I commend the proposer of the Bill for her passion in bringing forward this debate to the House. Those of us with a nuanced view of this issue are not in any way trying to suggest that we are soft on crime or soft on murder, but we want to deal with the realities of the situation. Opponents of the Bill are not in any way trying to diminish the suffering or the pain that has been felt and experienced by those in the Visitors Gallery today and throughout Ireland who have been victims of murder. Most people in this House would have been to the funerals of murder victims, as I have been myself. We have to deal with this in the round and speak honestly. We have to speak as legislators. While congratulating the Senator on bringing this Bill to the House, because we would not be having this debate if it was not for her initiative, I and my party will be opposing the Bill.
I welcome the Minister. I have consulted my Civil Engagement colleague, Frances Black, who is a member of the Joint Committee for Justice and Equality. At present in Ireland a murder conviction carries a mandatory life sentence. However, the length of time served in a prison can vary greatly depending on a range of factors, including the circumstances of the case and the operation of executive mechanisms that regulate the custodial process. This tends to create a sense of uncertainty around sentencing in murder cases, and it is not clear how long a person will actually spend in prison. In 2013 the issue of murder sentencing and the duration of custodial periods following murder convictions were examined by the Law Reform Commission and it recommended that legislation should be introduced to allow the court to recommend a minimum term to be served by an offender upon conviction of murder. The Minimum Custodial Period upon Conviction For Murder Bill 2017 seeks to rectify the current situation and create certainty around murder sentencing. The Bill provides a framework for the court to determine the length of time a person convicted of murder will serve in prison before being considered for remission, parole or early release. The introduction of suggested minimum custodial periods of sentencing will categorise a murder offence dependent on its severity. The court will use its discretion to decide a minimum custodial sentence to be served within the framework of categorisation contained within the Bill.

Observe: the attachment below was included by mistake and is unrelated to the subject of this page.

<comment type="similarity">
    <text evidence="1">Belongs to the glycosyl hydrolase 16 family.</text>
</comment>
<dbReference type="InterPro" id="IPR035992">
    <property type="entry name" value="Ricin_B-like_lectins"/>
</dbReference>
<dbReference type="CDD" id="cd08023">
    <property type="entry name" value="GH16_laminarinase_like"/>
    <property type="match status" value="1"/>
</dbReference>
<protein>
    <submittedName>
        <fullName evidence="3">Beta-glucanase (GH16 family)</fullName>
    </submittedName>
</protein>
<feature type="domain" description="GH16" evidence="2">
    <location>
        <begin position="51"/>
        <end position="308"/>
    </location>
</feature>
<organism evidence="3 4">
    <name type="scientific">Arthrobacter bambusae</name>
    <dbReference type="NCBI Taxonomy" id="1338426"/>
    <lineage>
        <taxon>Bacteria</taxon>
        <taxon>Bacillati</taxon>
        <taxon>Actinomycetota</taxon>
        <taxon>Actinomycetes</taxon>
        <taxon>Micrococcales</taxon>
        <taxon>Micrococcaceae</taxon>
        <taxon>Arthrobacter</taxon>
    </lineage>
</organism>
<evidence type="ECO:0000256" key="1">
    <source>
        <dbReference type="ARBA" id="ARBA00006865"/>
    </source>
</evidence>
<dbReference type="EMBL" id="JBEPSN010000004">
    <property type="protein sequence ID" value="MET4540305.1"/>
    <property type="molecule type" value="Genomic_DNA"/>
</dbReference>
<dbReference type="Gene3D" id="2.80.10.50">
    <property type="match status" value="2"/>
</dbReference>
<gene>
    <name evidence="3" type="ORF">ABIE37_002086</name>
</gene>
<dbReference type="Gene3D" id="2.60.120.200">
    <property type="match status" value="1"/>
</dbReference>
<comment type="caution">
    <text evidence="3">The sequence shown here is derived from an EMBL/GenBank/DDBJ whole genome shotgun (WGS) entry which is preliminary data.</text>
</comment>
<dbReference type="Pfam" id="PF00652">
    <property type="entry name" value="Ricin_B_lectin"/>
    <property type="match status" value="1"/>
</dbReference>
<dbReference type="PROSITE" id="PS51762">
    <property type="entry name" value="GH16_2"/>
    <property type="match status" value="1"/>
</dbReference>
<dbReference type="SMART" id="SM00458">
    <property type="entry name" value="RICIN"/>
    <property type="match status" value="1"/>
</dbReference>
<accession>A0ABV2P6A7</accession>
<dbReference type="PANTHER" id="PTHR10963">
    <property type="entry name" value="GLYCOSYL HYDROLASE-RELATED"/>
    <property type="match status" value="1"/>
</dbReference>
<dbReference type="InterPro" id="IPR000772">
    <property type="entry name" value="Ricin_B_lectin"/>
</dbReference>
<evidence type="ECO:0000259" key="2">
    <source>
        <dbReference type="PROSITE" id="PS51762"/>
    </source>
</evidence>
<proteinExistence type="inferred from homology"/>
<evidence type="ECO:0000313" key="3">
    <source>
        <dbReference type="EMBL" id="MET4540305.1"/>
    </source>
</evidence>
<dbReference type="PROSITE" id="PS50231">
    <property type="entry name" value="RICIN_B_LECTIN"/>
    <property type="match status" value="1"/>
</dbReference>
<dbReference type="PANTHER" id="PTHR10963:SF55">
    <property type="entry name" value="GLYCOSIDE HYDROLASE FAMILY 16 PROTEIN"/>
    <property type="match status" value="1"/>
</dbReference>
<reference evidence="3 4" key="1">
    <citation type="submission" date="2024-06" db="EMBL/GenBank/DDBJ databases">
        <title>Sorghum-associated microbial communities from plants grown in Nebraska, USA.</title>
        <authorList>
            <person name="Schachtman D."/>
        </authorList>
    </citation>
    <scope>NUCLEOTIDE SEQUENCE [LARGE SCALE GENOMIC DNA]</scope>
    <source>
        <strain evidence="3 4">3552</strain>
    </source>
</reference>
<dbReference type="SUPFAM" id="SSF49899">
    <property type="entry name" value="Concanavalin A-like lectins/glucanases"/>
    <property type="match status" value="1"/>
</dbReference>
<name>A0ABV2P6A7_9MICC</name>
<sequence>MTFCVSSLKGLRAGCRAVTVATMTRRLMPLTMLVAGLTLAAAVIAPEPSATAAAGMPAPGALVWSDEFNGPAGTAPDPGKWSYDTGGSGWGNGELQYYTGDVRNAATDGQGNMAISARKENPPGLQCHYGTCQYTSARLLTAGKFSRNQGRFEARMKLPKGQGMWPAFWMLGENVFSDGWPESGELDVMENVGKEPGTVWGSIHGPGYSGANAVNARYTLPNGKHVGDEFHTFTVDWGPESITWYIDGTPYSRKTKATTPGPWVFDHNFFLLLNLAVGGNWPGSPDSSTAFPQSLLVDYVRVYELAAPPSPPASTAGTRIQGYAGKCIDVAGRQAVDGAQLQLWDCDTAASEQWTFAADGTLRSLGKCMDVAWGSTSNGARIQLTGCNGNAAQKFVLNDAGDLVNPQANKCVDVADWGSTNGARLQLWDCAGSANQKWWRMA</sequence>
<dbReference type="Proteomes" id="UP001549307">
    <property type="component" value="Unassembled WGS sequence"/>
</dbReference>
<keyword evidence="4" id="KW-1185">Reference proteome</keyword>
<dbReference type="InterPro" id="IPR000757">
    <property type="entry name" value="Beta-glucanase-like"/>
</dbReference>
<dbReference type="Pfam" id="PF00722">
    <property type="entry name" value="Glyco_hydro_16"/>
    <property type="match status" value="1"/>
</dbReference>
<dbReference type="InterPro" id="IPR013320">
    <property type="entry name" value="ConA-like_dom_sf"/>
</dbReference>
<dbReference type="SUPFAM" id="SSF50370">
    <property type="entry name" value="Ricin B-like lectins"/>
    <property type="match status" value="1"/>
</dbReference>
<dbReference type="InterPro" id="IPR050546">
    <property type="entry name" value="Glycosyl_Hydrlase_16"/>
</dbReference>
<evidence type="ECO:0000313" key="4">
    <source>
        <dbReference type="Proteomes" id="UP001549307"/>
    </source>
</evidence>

I do not recognise that the Bill sets out a clear enough framework for the categorisation of the nature of the offences committed. However, it does require that the court outlines clearly the reasons for the categorisation of such offences. This will serve to underline the seriousness of the offence of murder in the eyes of the public. It will also create greater certainty around murder sentencing.
There are a number of aspects of the Bill that may be a cause for concern. While the minimum custodial periods set out in the Bill in section 5, the most serious category upon conviction, and section 6, serious category upon conviction, will certainly be applicable in some cases, the general trend in the Bill towards longer custodial sentences seems to go against the general recommendations of the Irish Penal Reform Trust, IPRT, which recommends a reduction in the emphasis on prison time. The IPRT is resolutely against mandatory sentencing up to and including the life sentence for murder, and believe it should be repealed. Mandatory sentencing is a blunt instrument which always results in unequal justice. There is scant evidence, nationally or internationally, that mandatory sentencing is effective in reducing crime. Also, a recommended minimum custodial period of 25 years for those convicted of offences falling within section 7 - other cases of murder upon conviction - seems to be severe. While I accept that there does not seem to be a limit placed by the Bill on the court's discretion in such cases, 25 years in prison is above the average amount of time that those given life sentences currently serve in prison, which is 20 years. My worry would be that the unintended consequences of the Bill would be an increase in the prison population or a sharp increase in convictions for manslaughter as a result of guilty pleas in order to avoid minimum custodial periods. The case for mandatory sentencing for manslaughter will be put forth, and the IPRT has also expressed its opposition to this.